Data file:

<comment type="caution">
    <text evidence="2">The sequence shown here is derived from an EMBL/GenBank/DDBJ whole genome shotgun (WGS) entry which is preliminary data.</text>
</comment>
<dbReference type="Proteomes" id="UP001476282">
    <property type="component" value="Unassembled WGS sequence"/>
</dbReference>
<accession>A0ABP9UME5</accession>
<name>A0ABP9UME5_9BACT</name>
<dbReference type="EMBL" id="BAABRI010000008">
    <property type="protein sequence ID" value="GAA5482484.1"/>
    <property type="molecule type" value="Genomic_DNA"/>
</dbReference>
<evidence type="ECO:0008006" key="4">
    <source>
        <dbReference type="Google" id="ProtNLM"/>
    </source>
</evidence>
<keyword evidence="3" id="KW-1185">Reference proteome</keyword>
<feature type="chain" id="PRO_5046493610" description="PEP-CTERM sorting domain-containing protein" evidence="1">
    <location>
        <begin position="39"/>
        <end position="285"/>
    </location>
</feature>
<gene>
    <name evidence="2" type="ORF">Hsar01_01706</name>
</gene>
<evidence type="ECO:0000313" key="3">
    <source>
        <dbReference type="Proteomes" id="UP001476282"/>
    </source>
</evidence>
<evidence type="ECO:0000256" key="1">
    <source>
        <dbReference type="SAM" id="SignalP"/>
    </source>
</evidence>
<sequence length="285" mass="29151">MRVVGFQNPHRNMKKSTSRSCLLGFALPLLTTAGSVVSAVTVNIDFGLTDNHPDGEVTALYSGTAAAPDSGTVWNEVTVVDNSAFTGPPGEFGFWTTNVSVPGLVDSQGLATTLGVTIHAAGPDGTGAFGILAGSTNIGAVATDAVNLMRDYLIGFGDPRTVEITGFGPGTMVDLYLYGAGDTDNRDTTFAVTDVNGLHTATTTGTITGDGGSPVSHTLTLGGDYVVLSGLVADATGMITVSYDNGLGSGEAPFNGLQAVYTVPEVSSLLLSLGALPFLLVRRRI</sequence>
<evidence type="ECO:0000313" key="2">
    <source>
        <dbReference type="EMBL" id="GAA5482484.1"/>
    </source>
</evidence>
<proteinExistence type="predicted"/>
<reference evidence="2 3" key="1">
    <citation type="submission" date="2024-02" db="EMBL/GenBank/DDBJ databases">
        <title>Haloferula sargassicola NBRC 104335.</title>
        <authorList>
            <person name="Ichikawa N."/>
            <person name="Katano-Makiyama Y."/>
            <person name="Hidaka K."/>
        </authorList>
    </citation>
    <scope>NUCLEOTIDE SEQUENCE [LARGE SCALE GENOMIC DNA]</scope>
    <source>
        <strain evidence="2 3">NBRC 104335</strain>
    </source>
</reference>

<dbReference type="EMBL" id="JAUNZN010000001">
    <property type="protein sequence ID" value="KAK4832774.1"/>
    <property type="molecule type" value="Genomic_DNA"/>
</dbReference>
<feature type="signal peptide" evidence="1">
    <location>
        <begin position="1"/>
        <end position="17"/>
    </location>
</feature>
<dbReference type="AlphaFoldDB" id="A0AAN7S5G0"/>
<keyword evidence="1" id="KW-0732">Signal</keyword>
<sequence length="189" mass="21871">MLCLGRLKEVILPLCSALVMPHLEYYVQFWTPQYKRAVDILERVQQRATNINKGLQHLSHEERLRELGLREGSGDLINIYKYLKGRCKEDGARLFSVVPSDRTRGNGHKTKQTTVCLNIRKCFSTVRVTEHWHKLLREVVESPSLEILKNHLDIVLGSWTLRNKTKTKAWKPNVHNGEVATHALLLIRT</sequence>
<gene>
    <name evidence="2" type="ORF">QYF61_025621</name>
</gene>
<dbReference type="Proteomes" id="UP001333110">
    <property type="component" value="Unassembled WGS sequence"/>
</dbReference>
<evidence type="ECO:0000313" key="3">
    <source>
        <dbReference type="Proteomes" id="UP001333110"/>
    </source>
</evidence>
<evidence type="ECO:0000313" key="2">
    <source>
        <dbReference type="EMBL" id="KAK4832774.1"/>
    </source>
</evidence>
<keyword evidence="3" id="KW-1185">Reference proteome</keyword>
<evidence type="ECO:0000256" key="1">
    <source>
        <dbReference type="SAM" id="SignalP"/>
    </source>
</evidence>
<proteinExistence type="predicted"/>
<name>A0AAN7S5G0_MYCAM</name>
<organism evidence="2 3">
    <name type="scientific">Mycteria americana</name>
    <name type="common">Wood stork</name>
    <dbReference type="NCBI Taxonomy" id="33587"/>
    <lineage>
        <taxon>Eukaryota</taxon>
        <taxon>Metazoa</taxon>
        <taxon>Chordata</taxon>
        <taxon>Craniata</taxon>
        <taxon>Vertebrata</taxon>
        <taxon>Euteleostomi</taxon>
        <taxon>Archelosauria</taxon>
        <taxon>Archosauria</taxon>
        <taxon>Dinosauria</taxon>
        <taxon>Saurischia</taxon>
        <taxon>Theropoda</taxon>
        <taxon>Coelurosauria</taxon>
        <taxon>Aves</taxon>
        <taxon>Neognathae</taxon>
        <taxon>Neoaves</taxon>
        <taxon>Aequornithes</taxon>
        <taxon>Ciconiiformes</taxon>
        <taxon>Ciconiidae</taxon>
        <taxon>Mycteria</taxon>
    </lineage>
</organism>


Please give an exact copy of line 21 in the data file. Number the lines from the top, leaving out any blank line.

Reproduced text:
        <begin position="39"/>